Source: Intermodal Association of North America & American Association of Railroads.
American Intermodal Rail Traffic, 1988-2011
Recent rail transport trends in the United States underline a significant
shift of intermodal traffic to the advantage of containerized freight.
While rail intermodal container traffic (COFC), both ISO and domestic,
increased, the number of trailers carried
by rail (TOFC) has actually declined. This represents a significant change in the balance of 55% TOFC
/ 45% COFC in 1990 to 15% trailer / 85% container in 2010. TOFC has
thus become a marginal segment of intermodal transportation used for
niche services, most of them point to point.
58% of the
containers handled in 2005 were international (maritime) containers,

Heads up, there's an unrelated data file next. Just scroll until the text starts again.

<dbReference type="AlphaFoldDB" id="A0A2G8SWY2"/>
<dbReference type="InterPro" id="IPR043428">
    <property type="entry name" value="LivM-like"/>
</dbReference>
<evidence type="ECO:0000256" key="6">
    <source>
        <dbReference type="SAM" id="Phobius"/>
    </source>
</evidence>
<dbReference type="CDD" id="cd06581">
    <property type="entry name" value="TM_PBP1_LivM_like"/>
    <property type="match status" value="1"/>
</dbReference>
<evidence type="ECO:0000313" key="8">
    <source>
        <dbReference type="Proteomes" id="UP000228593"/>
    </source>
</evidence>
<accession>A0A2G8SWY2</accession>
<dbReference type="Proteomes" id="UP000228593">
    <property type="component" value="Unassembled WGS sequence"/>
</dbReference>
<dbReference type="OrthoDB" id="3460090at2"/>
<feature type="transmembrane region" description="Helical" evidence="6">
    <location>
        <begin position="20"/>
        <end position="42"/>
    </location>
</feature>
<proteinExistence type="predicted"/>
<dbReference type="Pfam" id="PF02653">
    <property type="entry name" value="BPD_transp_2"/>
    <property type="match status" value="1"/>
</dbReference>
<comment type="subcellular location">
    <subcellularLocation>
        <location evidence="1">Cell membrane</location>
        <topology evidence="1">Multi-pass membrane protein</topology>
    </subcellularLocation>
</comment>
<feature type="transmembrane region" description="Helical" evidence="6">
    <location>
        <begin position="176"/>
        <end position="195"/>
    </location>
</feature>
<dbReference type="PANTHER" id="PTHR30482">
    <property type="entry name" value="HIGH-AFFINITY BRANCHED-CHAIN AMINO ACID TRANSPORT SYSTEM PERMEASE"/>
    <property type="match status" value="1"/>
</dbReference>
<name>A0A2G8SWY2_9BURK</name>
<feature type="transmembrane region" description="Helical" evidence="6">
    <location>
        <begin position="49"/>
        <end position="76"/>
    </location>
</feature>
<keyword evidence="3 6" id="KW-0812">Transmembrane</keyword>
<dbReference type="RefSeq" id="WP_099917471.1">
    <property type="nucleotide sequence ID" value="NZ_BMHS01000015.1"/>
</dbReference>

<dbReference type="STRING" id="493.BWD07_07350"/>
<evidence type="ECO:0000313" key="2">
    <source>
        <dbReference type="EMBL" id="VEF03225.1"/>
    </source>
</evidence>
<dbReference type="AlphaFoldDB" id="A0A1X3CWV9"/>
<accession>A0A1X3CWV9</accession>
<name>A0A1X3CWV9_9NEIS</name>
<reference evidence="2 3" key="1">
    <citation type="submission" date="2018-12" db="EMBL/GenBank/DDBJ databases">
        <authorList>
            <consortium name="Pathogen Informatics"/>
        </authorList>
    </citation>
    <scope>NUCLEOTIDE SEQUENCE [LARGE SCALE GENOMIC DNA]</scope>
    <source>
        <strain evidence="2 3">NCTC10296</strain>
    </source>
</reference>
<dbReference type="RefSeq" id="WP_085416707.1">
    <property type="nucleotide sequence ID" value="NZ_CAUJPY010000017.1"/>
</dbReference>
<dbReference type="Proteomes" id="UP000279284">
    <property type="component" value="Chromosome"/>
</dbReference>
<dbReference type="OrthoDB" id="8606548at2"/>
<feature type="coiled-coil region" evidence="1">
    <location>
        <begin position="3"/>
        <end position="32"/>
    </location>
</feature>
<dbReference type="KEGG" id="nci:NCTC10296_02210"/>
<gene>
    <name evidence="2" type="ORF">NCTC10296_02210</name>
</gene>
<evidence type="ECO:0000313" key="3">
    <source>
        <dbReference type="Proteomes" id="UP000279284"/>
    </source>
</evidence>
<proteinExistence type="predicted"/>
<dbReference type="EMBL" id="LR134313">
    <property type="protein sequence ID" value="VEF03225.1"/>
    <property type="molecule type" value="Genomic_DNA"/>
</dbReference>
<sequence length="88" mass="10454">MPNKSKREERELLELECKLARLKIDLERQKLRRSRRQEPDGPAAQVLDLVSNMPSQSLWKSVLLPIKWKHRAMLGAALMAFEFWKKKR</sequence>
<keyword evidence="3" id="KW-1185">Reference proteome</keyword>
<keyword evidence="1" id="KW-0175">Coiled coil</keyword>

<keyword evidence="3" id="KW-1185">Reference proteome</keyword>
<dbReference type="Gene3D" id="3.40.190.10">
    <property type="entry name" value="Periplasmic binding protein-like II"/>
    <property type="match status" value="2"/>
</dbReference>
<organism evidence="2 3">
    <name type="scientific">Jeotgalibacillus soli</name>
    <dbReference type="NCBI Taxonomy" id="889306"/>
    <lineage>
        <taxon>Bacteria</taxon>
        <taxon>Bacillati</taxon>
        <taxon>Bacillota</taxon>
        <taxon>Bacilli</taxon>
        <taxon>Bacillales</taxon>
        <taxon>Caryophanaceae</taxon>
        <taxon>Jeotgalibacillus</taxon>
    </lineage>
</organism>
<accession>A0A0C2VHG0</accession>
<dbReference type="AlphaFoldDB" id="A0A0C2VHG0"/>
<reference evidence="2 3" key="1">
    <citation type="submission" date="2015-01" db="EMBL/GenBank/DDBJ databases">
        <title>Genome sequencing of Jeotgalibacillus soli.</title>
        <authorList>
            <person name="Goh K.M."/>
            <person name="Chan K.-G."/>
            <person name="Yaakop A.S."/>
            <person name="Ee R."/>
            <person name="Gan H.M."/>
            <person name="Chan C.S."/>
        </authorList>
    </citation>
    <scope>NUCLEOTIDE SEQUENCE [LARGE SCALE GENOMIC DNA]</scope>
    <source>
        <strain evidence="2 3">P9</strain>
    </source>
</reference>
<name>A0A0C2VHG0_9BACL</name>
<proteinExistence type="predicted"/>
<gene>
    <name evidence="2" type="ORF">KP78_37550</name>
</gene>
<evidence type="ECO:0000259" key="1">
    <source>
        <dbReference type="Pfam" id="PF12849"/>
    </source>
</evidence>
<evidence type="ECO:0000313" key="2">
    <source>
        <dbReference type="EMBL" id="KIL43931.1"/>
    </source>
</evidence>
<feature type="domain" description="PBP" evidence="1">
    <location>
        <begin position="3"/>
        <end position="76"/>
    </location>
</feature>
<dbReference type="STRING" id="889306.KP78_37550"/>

while domestic containers accounted for 23% and trailers 19%. About
25% of all international cargo moved by rail is transloaded into domestic
containers. COFC traffic appears to have peaked in 2007 and declined
in 2008 and 2009 due to declining import demands.
One of the core advantage of COFC versus TOFC concerns double
stacking, involving a much higher utilization density. Several
large American trucking companies are converting to
containerization, thus relying on COFC as opposed to TOFC. For
instance, in 2009,
citing energy and cost advantages, major LTL shipper Schneider National
converted its entire intermodal fleet to containers. JB Hunt, with
the largest fleet of domestic 53-foot containers, is also converting.